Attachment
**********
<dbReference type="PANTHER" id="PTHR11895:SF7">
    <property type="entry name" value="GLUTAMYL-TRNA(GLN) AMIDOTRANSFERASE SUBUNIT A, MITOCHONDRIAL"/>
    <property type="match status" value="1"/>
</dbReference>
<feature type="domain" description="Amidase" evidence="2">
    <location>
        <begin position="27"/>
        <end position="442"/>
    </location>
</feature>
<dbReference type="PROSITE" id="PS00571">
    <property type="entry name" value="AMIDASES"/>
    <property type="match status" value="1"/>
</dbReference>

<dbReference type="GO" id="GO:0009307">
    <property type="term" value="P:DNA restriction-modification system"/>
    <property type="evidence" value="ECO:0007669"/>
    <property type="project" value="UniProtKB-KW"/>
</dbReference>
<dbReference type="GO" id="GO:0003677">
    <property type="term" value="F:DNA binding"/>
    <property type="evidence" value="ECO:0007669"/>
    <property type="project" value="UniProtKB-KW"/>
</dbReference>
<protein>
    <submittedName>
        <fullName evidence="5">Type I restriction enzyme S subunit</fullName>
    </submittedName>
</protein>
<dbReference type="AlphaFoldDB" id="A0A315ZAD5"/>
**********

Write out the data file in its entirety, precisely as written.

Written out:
<dbReference type="PANTHER" id="PTHR11895:SF7">
    <property type="entry name" value="GLUTAMYL-TRNA(GLN) AMIDOTRANSFERASE SUBUNIT A, MITOCHONDRIAL"/>
    <property type="match status" value="1"/>
</dbReference>
<feature type="domain" description="Amidase" evidence="2">
    <location>
        <begin position="27"/>
        <end position="442"/>
    </location>
</feature>
<dbReference type="PROSITE" id="PS00571">
    <property type="entry name" value="AMIDASES"/>
    <property type="match status" value="1"/>
</dbReference>

<dbReference type="GO" id="GO:0009307">
    <property type="term" value="P:DNA restriction-modification system"/>
    <property type="evidence" value="ECO:0007669"/>
    <property type="project" value="UniProtKB-KW"/>
</dbReference>
<dbReference type="GO" id="GO:0003677">
    <property type="term" value="F:DNA binding"/>
    <property type="evidence" value="ECO:0007669"/>
    <property type="project" value="UniProtKB-KW"/>
</dbReference>
<protein>
    <submittedName>
        <fullName evidence="5">Type I restriction enzyme S subunit</fullName>
    </submittedName>
</protein>
<dbReference type="AlphaFoldDB" id="A0A315ZAD5"/>